Saturday, November 1, 2014

In The News:

IAEA Head: Iran Dodging Questions On Nuclear Weapons

Iranian officials repeatedly declined to answer inquiries regarding suspicions that the regime had attempted to develop nuclear weapons components, the head of the International Atomic Energy Agency (IAEA), the organization monitoring the Islamic Republic’s atomic program, said Friday.

Speaking in Washington, Yukiya Amano said Iran did not comply with its obligations to provide information on “possible military dimensions” of its nuclear program, the New York Times reported. Amano added that despite the fact that Iranian President Hassan Rouhani had promised to address the issue, talks between the agency and Tehran have not progressed.

Global powers wrestling to hammer out a ground-breaking deal with Iran to curb its nuclear ambitions are moving complex talks into high gear with a “critical” three weeks left for reaching an accord.

The main players — US Secretary of State John Kerry, his Iranian counterpart Mohammad Javad Zarif and outgoing EU foreign policy chief Catherine Ashton — will crisscross the globe ahead of the November 24 deadline seeking to narrow the gaps.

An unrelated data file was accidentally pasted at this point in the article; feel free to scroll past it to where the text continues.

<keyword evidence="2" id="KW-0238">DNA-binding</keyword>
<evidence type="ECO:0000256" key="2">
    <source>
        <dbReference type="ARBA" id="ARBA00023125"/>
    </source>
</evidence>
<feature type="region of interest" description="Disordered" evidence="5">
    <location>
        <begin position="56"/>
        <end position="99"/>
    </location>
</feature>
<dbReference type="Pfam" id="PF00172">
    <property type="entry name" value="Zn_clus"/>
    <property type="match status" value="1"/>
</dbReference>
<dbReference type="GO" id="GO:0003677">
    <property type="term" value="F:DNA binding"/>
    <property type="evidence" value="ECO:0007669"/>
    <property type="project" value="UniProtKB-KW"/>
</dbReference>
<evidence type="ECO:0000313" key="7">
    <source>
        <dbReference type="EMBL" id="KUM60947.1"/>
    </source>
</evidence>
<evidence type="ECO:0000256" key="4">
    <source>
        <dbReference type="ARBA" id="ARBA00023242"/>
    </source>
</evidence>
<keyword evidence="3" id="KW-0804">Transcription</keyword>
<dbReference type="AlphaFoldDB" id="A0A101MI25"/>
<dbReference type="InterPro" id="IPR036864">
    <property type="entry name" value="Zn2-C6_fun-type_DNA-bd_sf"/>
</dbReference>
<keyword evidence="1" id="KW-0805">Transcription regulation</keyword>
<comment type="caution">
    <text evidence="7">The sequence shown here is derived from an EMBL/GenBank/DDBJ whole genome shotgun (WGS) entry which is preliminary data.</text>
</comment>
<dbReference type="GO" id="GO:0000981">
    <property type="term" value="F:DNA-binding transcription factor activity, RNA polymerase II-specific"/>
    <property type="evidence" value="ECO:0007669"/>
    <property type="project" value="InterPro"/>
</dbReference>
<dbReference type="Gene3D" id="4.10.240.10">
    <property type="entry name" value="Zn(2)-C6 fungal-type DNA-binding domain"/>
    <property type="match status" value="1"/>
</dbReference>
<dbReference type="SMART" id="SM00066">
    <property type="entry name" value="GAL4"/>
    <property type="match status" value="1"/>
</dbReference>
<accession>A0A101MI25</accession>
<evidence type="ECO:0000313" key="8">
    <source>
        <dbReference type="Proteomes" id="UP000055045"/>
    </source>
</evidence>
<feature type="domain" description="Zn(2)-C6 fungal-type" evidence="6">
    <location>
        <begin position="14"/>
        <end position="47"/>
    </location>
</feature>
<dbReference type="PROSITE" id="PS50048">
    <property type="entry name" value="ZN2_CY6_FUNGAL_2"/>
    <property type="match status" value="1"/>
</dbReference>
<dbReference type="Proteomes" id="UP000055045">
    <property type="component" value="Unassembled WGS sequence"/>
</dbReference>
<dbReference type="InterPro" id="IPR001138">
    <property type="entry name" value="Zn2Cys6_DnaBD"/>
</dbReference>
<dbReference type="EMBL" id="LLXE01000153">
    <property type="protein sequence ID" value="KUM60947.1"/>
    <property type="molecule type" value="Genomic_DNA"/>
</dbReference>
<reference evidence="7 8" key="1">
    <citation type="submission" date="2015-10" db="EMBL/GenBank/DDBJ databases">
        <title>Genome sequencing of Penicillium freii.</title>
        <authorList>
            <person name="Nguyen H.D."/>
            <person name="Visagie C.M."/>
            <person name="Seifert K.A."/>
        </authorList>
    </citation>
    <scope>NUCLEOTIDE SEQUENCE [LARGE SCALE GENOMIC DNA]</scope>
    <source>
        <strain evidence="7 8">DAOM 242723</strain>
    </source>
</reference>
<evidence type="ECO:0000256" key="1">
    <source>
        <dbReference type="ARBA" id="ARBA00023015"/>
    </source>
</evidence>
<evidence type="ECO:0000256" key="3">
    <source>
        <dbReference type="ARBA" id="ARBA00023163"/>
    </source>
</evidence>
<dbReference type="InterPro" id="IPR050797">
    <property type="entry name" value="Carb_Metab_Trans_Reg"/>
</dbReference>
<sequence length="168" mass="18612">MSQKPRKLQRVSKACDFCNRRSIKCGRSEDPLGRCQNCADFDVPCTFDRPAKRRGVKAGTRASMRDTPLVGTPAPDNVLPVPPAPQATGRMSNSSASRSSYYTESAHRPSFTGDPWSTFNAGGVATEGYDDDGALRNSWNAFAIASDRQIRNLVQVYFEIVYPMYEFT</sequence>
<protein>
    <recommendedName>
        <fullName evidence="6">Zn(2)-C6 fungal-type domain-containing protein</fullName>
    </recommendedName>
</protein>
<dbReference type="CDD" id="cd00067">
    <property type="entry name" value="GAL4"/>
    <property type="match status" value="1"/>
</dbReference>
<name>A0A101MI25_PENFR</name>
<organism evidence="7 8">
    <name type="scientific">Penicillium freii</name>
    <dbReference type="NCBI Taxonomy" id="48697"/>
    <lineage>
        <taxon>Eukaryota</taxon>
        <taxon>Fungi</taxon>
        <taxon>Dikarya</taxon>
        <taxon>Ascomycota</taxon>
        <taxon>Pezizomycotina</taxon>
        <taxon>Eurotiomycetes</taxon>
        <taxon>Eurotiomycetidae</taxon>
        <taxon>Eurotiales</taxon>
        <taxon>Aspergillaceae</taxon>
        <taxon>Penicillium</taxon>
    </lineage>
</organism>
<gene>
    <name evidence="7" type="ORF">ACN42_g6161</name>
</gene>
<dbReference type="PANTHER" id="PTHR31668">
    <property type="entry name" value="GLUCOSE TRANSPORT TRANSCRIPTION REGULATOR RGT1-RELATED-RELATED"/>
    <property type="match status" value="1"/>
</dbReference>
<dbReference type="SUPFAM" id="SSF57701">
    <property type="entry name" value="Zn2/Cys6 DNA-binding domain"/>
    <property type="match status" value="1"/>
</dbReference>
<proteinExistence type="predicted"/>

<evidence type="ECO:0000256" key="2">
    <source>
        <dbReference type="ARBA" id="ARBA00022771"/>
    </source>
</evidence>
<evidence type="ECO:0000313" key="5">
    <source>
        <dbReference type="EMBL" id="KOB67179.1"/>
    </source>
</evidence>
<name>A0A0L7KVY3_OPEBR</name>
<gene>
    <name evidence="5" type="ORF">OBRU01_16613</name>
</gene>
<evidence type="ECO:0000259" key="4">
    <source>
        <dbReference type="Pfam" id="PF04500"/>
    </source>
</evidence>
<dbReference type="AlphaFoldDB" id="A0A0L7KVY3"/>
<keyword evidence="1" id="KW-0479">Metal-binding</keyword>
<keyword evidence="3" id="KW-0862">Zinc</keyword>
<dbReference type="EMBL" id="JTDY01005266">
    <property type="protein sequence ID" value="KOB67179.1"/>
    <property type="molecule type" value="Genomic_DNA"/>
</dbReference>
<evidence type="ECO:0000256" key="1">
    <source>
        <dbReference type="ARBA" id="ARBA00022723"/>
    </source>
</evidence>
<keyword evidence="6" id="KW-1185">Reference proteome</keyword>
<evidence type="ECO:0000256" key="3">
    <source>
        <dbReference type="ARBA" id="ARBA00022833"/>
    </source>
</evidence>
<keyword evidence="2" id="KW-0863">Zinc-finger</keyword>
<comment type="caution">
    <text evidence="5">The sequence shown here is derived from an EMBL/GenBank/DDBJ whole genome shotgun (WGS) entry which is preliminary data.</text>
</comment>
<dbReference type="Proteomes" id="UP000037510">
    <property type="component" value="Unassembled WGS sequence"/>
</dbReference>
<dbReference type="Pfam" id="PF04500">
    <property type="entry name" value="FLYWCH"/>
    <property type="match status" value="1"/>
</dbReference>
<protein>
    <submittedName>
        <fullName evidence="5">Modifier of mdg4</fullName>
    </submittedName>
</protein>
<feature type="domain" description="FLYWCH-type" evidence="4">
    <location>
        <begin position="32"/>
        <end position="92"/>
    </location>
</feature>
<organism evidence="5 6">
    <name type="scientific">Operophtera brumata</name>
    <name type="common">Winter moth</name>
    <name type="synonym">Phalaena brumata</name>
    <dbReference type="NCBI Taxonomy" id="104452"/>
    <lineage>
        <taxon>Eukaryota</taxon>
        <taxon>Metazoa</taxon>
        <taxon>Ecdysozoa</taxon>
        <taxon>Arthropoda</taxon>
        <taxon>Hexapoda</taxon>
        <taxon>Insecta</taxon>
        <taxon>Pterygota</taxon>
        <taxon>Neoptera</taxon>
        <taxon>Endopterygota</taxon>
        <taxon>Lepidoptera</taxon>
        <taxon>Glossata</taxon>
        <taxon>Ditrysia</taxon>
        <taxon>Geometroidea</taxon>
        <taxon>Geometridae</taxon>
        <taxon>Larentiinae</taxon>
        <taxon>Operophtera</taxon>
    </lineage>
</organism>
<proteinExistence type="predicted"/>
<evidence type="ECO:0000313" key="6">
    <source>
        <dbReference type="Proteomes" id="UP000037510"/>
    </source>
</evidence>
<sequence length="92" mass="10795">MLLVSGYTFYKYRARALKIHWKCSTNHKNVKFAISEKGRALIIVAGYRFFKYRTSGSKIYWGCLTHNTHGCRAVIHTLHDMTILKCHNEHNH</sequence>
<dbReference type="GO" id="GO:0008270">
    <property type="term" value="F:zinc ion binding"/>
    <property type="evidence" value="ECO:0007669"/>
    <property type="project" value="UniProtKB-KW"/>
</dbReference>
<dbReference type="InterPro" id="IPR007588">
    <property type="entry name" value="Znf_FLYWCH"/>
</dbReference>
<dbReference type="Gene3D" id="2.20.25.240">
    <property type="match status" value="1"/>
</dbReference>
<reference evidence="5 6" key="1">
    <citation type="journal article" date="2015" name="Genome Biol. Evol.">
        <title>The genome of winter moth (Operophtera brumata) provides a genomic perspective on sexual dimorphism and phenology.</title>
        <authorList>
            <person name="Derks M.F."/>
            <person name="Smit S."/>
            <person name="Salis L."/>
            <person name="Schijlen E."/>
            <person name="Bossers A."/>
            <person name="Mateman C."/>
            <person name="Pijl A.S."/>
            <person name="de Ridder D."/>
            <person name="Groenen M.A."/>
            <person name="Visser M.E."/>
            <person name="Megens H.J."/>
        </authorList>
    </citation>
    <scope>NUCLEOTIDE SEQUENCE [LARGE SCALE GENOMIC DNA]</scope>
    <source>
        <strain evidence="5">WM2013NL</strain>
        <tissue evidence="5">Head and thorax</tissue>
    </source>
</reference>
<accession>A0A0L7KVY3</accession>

In the Golan Heights border area, a strange reality has emerged: Israel and local Syrian opposition groups are cooperating in order to manage the humanitarian situation. And all the while, al-Nusra Front fighters, theoretically affiliated with al-Qaeda, are in the background. This organization, mostly Syrian, was born with the Islamic State, and split off after a personal fight between two leaders.

This is an area that is mostly controlled by the al-Nusra Front. That means that the good news for Israel from Syria is that, for now at least, the Sunni terror groups are focusing their efforts on Bashar Assad and Hezbollah. The bad news is that this is only temporary. The al-Nusra Front is creating a real stronghold on the Syrian Golan Heights, and despite what the media believes, it is no less dangerous or extreme than Islamic State, just different in its methods of operation. It is these practices that make it in many ways more dangerous for Israel in the long run.